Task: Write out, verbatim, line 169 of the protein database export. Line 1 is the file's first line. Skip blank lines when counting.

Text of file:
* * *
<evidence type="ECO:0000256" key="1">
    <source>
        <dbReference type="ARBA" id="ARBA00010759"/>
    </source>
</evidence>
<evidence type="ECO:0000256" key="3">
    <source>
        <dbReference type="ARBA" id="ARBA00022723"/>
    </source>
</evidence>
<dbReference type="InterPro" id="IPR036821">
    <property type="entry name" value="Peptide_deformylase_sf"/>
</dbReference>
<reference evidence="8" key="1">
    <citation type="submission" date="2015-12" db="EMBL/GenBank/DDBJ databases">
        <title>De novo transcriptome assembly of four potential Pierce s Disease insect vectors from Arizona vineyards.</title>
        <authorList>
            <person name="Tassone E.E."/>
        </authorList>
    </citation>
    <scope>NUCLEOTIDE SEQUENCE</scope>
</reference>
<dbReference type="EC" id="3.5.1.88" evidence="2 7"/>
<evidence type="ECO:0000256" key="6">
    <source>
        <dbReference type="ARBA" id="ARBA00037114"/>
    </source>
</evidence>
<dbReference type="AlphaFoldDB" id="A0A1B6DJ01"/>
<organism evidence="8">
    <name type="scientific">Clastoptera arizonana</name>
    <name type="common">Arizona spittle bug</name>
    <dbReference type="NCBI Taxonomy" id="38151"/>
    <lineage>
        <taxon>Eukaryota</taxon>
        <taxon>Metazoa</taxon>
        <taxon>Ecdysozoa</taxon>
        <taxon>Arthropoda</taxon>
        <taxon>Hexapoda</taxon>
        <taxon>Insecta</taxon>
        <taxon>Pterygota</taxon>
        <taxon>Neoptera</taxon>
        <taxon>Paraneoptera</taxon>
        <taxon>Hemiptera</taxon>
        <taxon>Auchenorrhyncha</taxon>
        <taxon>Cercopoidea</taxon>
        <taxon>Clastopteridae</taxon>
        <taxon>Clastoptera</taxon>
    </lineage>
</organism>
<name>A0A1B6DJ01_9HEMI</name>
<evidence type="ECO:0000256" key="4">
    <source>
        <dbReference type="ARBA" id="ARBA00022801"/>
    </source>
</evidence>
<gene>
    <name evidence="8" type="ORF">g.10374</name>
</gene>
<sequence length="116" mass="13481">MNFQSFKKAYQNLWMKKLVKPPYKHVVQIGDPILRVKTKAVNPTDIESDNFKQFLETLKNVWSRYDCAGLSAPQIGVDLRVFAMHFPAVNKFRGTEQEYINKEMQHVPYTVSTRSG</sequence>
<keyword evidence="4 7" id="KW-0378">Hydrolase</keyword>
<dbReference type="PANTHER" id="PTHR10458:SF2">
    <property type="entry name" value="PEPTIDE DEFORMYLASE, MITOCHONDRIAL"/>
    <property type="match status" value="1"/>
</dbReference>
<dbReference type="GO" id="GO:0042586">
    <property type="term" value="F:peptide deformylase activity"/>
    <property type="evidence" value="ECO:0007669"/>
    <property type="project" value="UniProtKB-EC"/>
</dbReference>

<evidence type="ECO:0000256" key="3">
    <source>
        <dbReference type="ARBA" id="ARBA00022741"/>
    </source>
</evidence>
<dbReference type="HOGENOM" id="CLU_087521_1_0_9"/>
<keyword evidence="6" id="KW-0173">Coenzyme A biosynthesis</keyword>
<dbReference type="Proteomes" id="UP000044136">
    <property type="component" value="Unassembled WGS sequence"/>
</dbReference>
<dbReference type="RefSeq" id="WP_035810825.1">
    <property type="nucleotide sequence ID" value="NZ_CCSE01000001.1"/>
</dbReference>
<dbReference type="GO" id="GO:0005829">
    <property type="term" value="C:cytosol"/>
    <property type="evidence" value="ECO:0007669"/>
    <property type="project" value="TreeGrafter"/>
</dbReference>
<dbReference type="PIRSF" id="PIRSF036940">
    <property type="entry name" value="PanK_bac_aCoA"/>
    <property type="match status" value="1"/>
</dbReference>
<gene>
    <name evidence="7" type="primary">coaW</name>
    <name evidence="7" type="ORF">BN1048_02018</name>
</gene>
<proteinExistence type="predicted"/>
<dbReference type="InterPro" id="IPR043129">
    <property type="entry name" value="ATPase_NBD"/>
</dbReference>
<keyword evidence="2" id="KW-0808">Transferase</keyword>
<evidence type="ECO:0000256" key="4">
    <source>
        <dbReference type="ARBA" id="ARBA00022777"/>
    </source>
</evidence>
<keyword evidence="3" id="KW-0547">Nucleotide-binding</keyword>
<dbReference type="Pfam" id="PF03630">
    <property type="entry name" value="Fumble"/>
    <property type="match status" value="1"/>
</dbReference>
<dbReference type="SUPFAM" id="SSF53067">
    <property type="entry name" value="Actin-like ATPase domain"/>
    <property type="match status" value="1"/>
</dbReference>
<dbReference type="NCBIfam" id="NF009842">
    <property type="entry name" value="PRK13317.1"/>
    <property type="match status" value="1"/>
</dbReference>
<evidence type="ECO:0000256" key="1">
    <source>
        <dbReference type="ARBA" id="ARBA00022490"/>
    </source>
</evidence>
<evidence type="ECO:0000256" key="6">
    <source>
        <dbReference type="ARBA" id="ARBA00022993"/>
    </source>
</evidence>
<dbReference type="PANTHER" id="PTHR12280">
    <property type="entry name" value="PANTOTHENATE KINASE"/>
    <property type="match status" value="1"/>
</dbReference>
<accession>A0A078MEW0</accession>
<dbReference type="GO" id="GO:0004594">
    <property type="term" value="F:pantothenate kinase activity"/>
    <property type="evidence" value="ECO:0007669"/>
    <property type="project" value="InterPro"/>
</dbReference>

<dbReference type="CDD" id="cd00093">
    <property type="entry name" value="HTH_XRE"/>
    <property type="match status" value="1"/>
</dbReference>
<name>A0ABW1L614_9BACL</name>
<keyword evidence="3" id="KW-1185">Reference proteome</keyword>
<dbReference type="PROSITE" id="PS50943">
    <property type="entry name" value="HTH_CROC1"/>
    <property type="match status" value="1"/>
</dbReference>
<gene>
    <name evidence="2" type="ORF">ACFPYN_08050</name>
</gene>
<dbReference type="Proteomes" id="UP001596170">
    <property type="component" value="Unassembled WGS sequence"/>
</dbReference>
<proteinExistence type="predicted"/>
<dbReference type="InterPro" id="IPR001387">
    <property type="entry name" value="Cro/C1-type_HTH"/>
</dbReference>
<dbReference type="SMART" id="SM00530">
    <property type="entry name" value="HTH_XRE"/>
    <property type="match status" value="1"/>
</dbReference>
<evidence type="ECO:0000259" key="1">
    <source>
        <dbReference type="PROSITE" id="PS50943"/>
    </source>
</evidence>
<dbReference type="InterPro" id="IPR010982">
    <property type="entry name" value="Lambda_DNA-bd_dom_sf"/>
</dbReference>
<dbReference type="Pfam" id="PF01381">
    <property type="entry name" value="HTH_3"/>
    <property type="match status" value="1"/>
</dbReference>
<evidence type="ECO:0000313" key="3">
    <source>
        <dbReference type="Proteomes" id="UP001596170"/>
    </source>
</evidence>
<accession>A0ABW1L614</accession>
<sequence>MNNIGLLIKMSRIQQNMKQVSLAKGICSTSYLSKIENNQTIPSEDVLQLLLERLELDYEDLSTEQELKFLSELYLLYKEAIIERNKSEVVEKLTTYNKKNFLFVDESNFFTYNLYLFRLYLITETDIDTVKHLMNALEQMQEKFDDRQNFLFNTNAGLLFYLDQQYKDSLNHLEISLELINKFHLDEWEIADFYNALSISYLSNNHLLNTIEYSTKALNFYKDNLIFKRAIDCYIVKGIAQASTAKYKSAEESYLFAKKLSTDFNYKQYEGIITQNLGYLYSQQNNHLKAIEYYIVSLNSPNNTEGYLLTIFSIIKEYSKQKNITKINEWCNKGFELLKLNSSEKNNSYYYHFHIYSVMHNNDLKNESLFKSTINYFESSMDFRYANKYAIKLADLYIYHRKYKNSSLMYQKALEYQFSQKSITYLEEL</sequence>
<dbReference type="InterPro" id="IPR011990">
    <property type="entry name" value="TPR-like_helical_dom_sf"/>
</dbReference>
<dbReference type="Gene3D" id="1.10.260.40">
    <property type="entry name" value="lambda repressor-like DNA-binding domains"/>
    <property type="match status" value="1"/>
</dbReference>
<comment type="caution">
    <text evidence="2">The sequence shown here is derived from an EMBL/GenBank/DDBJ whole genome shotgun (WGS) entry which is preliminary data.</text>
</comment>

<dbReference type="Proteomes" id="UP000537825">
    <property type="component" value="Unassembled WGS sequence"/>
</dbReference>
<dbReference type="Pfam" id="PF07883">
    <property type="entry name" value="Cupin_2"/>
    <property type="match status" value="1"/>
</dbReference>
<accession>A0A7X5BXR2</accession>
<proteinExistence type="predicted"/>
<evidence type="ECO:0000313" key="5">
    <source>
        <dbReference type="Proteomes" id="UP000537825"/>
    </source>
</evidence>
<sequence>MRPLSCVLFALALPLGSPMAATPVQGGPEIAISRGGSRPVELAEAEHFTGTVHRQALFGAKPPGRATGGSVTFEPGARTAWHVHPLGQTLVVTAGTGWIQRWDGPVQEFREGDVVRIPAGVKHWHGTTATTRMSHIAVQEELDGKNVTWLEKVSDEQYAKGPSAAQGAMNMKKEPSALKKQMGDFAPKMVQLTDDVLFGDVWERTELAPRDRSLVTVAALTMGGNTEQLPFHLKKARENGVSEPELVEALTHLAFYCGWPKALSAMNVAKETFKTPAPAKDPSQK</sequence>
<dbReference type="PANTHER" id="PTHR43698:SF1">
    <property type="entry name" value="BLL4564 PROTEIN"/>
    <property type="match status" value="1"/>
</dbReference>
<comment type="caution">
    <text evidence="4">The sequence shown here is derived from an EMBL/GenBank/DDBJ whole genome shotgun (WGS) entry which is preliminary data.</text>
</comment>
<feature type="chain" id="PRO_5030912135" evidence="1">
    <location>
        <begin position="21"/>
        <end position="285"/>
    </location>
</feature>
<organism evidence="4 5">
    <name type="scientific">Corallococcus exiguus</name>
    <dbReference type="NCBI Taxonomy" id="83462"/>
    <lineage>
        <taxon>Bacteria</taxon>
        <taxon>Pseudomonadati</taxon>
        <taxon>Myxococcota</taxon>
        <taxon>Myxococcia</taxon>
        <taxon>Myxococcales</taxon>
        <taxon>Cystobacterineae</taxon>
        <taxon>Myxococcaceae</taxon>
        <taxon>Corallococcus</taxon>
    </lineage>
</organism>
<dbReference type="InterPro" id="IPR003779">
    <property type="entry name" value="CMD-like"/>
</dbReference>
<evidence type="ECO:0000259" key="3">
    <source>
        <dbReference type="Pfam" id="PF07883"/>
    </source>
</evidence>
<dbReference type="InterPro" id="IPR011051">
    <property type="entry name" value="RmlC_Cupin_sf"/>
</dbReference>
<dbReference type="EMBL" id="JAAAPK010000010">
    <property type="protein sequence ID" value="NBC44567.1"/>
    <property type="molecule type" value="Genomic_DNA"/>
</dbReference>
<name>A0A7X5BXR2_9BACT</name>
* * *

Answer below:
<dbReference type="InterPro" id="IPR010982">